Council confident of improvement as schools fall short in tough new tests

West Sussex County Council is confident its schools will show quick improvement after falling short in the tough new Key Stage 2 tests.

Education secretary Justine Greening MP visiting Sussex schoolchildren
Education secretary Justine Greening MP visiting Sussex schoolchildren

Last week, the Department for Education (DfE) published the provisional results of the national curriculum assessments taken by all 11-year-olds.

Just 53 per cent of children across the country met the expected standard in reading, writing and maths, whereas 78 per cent achieved the old Level 4 or above last year.

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In West Sussex, only 44 per cent of youngsters made the grade when it came to reading, writing and maths combined, with the attainment in writing falling well short – 60 per cent compared to a national average of 74 per cent.

Before being replaced by Justine Greening MP, former Education Secretary Nicky Morgan said the 2015 and 2016 results were not comparable as they were achieved using two entirely different systems.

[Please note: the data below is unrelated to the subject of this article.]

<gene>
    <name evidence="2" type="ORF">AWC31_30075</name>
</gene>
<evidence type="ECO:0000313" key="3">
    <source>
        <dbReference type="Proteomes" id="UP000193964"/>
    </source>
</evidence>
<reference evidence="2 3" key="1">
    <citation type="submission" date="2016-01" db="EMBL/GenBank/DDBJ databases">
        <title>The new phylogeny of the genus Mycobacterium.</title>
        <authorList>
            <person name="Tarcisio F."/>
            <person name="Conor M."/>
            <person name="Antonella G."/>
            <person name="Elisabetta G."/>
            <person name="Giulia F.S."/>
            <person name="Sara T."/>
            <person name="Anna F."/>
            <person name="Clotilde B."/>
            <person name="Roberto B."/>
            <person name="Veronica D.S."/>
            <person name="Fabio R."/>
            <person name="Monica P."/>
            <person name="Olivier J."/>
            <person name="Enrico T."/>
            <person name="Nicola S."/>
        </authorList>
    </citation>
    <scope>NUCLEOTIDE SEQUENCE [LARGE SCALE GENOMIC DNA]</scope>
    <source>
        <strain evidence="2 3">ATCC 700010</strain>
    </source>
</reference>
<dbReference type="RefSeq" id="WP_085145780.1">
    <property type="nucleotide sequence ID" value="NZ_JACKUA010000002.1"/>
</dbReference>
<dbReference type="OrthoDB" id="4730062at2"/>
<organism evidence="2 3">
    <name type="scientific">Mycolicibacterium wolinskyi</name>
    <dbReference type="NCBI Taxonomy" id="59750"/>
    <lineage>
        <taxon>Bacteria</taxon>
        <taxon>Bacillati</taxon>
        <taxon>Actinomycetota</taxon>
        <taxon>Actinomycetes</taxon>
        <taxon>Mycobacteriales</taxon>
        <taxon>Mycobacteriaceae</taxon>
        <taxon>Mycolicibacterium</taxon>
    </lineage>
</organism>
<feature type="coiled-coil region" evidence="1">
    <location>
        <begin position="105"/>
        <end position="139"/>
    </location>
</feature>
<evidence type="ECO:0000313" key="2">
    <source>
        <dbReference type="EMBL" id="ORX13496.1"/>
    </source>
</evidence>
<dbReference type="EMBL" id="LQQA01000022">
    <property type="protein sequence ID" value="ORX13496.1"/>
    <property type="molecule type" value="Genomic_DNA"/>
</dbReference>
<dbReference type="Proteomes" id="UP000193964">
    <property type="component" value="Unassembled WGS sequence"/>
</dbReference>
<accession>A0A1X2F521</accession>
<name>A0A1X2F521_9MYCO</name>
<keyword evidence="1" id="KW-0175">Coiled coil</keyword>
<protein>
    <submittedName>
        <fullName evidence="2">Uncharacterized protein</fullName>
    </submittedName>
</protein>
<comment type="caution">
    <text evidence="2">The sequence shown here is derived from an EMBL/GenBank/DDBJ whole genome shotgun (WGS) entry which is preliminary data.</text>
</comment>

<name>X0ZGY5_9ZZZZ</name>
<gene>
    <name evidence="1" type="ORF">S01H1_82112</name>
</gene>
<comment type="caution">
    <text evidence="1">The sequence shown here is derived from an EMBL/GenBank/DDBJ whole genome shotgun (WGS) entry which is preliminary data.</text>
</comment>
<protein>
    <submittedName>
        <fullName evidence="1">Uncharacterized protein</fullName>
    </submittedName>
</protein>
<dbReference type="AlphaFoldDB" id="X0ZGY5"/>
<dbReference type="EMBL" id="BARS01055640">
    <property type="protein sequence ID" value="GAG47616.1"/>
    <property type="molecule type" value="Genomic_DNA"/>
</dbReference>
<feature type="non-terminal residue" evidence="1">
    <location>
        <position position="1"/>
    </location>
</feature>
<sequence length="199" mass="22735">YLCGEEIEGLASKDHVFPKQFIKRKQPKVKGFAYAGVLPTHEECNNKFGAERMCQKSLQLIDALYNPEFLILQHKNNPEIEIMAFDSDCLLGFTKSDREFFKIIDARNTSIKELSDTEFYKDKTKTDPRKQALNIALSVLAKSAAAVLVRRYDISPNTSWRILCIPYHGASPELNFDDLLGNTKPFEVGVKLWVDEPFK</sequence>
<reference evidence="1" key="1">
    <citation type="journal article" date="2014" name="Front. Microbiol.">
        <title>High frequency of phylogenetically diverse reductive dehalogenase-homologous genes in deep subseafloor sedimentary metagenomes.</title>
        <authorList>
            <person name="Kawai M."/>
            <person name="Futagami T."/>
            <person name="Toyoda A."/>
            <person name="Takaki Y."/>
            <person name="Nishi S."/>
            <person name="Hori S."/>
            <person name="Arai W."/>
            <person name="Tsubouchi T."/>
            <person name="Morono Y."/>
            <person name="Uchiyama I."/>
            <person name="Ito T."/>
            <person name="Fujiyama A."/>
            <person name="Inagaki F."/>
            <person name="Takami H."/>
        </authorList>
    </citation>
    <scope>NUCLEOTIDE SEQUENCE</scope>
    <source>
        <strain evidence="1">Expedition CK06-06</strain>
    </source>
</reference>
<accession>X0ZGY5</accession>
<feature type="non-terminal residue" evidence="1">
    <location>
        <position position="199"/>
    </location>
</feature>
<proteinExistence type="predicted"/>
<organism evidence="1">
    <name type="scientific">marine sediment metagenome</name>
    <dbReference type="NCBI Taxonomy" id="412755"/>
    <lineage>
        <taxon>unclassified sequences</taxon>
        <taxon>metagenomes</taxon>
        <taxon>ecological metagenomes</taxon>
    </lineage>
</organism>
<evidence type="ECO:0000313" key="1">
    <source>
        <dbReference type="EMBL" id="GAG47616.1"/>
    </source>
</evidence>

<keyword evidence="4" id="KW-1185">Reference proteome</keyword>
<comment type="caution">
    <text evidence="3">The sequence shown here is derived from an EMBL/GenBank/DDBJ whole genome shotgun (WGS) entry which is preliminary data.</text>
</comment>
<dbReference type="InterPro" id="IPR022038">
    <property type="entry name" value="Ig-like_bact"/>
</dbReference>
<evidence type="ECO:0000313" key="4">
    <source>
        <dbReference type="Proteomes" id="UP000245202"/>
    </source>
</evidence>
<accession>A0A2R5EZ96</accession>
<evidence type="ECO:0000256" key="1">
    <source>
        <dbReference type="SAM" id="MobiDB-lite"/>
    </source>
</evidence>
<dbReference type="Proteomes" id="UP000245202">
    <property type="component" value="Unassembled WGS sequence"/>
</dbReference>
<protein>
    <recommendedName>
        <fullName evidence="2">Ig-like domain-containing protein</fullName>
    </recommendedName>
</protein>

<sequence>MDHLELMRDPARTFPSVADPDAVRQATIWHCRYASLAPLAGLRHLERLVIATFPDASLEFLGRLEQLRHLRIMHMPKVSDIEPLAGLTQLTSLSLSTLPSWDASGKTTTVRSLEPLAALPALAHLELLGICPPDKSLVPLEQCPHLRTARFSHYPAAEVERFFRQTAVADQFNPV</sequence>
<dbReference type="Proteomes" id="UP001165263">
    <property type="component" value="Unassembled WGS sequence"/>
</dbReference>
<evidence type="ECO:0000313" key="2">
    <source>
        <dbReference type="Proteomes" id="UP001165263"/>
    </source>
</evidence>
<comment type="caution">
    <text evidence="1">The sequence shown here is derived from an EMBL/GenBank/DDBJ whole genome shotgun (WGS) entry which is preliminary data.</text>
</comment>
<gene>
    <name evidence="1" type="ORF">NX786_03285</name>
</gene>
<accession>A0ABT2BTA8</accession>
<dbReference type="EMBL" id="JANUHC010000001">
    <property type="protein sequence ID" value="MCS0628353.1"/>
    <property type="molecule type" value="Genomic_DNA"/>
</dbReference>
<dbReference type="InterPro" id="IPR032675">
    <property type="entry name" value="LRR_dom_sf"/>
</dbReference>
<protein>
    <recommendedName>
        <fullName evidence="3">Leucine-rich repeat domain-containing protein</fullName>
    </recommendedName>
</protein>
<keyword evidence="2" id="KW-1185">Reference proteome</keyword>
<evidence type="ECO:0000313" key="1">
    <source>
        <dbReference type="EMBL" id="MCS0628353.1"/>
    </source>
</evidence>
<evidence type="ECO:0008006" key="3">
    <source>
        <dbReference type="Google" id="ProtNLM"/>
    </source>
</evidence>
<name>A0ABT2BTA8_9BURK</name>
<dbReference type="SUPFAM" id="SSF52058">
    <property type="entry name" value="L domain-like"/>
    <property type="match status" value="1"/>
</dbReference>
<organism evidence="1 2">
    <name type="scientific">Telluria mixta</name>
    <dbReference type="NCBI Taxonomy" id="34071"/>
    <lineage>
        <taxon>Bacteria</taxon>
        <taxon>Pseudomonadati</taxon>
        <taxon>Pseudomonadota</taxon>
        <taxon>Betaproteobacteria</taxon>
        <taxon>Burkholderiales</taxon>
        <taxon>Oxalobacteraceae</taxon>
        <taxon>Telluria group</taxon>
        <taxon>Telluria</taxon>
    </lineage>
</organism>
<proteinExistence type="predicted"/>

A DfE spokesman added: “Children sitting Key Stage 2 tests in 2016 were the first to be taught and assessed under the new national curriculum.

“The expected standard has been raised and the accountability framework for schools has also changed.

“These changes mean that the expected standard this year is higher and not comparable with the expected standard used in previous year’s statistics.”

The results, though, still prompted a swift response from local authorities.

The county council said it would be “working closely” with schools to develop an action plan to improve the results.

A spokesman added: “This year children at Key Stage 2 were assessed with much stricter criteria than previous years and it has had a significant impact on the outcome. All local authorities moderated their own results and we stringently adhered to the new standards.

“Although our standards in reading were close to the national average, our children’s standards in writing need to be improved so we will be working closely with all of our schools to help with this and embed the new tests into their curriculum.”

That work will include looking at ways to close the widening gap between girls and boys.

In West Sussex, 40 per cent of boys met the required standard, compared to 49 per cent of girls. That gap was replicated at a national level with girls outperforming boys by 57 per cent to 50.